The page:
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Why the sharing economy in Malaysia is taking off

AvantiKumar | Feb. 11, 2018
The concept of the sharing economy - or crowdsourcing - is not new to Malaysia, says MDEC

Darzy - MDEC

Photo: Nordarzy Razak Bin Norhalim, Director, B40 Division, MDEC


  The sharing economy comes under the spotlight in Computerworld Malaysia's series of deep dives into various Digital Malaysia initiatives.

While the sharing economy has come increasingly into public notice with the emergence of digital platforms such as Uber - and Airbnb, which is touted as the world's largest hotel chain - the concept is not new, according to Malaysia Digital Economy Corporation (MDEC).

Traditional cultural behaviours such as pooling and sharing resources and services have become transformed by technology into potential new business models based on peer to peer mechanisms or crowdsourcing, explained Nordarzy Razak Bin Norhalim, who is MDEC's director of the B40 Division.

B40 is one of three different income groups that Malaysians are categorised into by the Department of Statistics Malaysia: Top 20% (T20), Middle 40% (M40), and Bottom 40% (B40). The median income of each group is used as one of the benchmarks of economic growth. (Department of Statistics Malaysia report 'Household Income And Basic Amenities Survey.')

The B40 Division is one of the many initiatives under Digital Malaysia, a national programme to generate growth and advance the country towards a developed digital economy by 2020, which is driven by MDEC together with other agencies under the stewardship of the Ministry of Communication & Multimedia.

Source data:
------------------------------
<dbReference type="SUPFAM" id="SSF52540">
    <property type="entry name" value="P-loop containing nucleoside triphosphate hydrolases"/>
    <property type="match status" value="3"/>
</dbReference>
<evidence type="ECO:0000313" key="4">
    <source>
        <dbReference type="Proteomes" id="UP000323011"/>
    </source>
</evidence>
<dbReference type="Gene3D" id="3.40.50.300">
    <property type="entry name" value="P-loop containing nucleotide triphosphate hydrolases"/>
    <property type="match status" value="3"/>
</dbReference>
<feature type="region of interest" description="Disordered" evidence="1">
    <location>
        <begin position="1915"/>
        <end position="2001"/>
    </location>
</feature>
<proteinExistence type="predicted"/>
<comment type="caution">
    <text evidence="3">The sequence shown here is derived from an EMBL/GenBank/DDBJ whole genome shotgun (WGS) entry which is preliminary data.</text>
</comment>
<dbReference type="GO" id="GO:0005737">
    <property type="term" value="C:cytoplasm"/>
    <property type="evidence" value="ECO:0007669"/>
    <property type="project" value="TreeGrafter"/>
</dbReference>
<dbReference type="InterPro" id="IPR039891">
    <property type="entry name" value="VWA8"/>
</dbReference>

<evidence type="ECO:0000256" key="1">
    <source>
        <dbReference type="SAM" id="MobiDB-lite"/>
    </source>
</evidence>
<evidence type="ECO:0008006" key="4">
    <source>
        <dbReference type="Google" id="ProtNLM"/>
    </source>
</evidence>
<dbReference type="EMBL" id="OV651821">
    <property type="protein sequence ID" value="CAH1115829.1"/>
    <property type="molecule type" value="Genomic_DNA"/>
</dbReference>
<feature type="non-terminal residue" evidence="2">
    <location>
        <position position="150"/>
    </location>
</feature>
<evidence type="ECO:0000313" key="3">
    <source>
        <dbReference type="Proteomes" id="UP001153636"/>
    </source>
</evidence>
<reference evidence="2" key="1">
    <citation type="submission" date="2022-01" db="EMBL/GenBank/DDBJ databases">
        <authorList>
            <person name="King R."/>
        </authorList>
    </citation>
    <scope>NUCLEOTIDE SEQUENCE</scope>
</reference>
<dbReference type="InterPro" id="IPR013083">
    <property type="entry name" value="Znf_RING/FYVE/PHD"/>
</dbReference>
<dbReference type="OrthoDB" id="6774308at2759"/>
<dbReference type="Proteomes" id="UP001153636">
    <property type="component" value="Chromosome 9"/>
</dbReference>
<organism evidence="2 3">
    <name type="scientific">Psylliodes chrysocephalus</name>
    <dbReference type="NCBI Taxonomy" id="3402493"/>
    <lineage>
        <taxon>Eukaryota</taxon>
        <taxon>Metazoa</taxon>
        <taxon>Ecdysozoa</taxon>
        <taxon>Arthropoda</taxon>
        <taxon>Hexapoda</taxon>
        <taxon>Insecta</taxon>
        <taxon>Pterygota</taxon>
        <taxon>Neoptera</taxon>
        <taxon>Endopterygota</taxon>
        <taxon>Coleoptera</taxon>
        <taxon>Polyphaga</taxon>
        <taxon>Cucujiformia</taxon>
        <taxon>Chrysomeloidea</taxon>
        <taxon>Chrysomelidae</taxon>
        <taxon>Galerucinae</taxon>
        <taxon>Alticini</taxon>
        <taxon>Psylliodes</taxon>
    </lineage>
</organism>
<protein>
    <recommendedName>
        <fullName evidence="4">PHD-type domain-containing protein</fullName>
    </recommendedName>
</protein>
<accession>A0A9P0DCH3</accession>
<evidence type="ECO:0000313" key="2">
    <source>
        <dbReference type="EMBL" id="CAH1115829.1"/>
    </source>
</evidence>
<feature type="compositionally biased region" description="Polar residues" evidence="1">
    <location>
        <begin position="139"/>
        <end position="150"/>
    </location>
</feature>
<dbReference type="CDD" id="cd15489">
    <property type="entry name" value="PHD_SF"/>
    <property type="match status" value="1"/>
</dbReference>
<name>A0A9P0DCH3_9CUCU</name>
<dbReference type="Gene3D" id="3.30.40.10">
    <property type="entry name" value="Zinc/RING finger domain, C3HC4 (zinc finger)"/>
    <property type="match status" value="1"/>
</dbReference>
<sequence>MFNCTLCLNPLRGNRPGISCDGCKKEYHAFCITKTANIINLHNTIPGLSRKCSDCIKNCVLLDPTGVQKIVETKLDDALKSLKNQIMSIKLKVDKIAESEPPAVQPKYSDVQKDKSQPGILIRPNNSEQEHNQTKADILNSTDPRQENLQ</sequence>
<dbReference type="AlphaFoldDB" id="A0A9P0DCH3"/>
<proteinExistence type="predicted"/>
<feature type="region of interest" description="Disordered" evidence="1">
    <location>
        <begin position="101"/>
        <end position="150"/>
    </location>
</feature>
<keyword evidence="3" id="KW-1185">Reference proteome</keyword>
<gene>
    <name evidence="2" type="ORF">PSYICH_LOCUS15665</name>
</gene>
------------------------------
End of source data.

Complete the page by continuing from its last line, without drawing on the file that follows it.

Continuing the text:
"Spurred by many citizens and entrepreneurs looking for opportunities to supplement their income through sharing or renting items," said Nordarzy. "The sharing economy has been embraced in Malaysia as a new business model during the last three years."

Promising sharing economy model

Digital technologies have fuelled a rapid upscaling of traditional systems, he continued. This, coupled with the fact that Malaysians are used to a sharing culture points to a fertile ground for growth.

"Globally, the sharing economy is expected to be a US$3.1 trillion industry by 2025 - it's currently at US$270 billion this year," Nordarzy continued. "While the global market share is still dominated by the USA, China and the EU, we have identified some quick-wins for Malaysia's sharing economy."

How does the sharing sector fit into the bigger picture? He explained that the "growth of Malaysia's startup community together with the sharing economy landscape is an early testament on Malaysia taking on the 4th industrial revolution [Industry Revolution 4]."

What do business leaders need to do to stay on top of these changes? "Businesses need to rethink their business model, relook at their internal operations, and review their products and services as the first phase of preparing for these opportunities."

"The Sharing Economy does present opportunities for companies in Malaysia," Nordarzy went on to detail possible courses of action, presented below in bulleted form here:


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